Migliorelli group photo

The farm dynasty that is Migliorelli

Though the business flourishes, the hard work has remained the same for 3 generations

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As the story goes, the roots of Migliorelli Farm can be traced to the 1930s when Angelo and Concetti Migliorelli broke ground on land in the Bronx. They started selling from a push cart; by the end of the first day carting produce, they went home with $8 in their pocket.

In the 1960’s, their son, Rocco, and his wife Benita, brought the operation north to Linden Farm in Red Hook, beginning with about 10-20 acres, selling wholesale and pick-your-own crops. By the late 1970’s, as Rocco and Benita’s son, Ken, graduated after studying agriculture at Cobleskill, the business was not going well. “My parents were actually going to walk off the farm and leave it to the bank,” Ken says.

In 1982, Ken initiated the farm’s turn-around, inspired to sell through direct marketing, a friend suggested he sell at New York City Greenmarkets. He began with three markets per week. Selling through Greenmarkets is no small commitment—he began his day at 3am to drive produce into the city, and worked a 19-20 hour day three times each week. But this afforded him the luxury of getting off the farm, interacting with customers, and, most notably, turning a profit.

The farm kept expanding. To 40 acres; then 60. In 2002, the Migliorellis expanded their enterprise with the purchase of a fruit farm in Tivoli. Today, Ken manages around 1,000 acres: 400 in vegetables, 100 in mixed fruit, and, the latest venture three years ago, growing wheat.

When Ken and his father farmed together, they debated the importance of resting the soil in between years of cash cropping. Ken valued using cover crops to build soil fertility and humus. In managing such a large acreage of land, Ken found that cover cropping adds fertility to the soil without relying on compost. He then supplements with granular and foliar feeding, and adds fertilizers into trickle irrigation—an efficient way to feed plants. To accurately monitor the health of his plants, he uses a system of leaf analysis to assess soil health, to, as he says, “fine tune.”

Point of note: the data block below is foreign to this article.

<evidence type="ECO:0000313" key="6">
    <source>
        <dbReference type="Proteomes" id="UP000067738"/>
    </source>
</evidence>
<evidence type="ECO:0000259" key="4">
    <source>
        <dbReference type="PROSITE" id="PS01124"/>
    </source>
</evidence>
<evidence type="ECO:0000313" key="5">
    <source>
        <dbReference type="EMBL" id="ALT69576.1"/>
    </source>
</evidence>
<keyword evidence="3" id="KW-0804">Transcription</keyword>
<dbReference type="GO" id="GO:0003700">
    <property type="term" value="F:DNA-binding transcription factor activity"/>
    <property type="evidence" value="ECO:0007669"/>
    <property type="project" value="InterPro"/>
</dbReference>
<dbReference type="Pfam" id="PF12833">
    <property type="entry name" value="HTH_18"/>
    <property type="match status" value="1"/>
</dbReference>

Although farmers often struggle to inspire the next generation to join the business, all four of Ken’s children have worked with the farm from time-to-time. Two of his daughters have become integral to the operation—Carly, who manages the farm stands and office, and Chelsea, who currently attends Ag School at Cobleskill. But, Ken says, “this is an occupation you can’t force anybody into.” He says he always told his children, “Go get an education, follow your heart, and do what you love… but maybe my passion for doing this spilled over: I eat, drink, and sleep it.”

The farm has evolved into a true family business. Benita remains active in the business even today; after a career in food science, Ken’s sister, Maryann Rosolen, began working full-time with the farm—coordinating drivers and logistics.

Ken and family manage more than 50 employees, sell at 35 markets locally and in New York City, run three farm stands, and sell to multiple wholesale accounts—including 70-80 restaurants in and out of New York City.

All of this adds up to a 90-120-hour work week for Ken from June through Thanksgiving. He notes how some people couldn’t imagine working this many hours, but says how quickly his days pass. “It’s a matter of perspective,” he adds, noting that instead of watching the clock waiting for the day to go by, he looks at the clock and thinks “Wow, the day is over so fast!”

Although he still goes to markets for his own enjoyment—to talk to customers and spend time in the community—his main focus is on production. “I have to make sure we have arugula on the table every day throughout the season,” he says. To do this arugula has to be planted every four days; lettuce and corn get planted every 10 days.

Managing a farm operation, even one as successful as Migliorelli’s, still requires farmers to walk a fine line between profit and loss. “The other thing people should understand—everything is not so hunky-dory either,” Ken says. “Besides the sexy part about farming, the expenses are going crazy.” Ken mentions such financial demands as fuel prices, insurance prices, and confronting new regulations that put a financial strain on small farms and adds, “We’re getting squeezed.”

Despite these pressures, Ken says, “I may be rich because I love what I’m doing.”

To learn more about Migliorelli Farm, visit http://www.migliorelli.com/. Locally, Migliorelli Farm Stands are open daily 9-6, or find them at the Rhinebeck Farmers Market on Sunday mornings.

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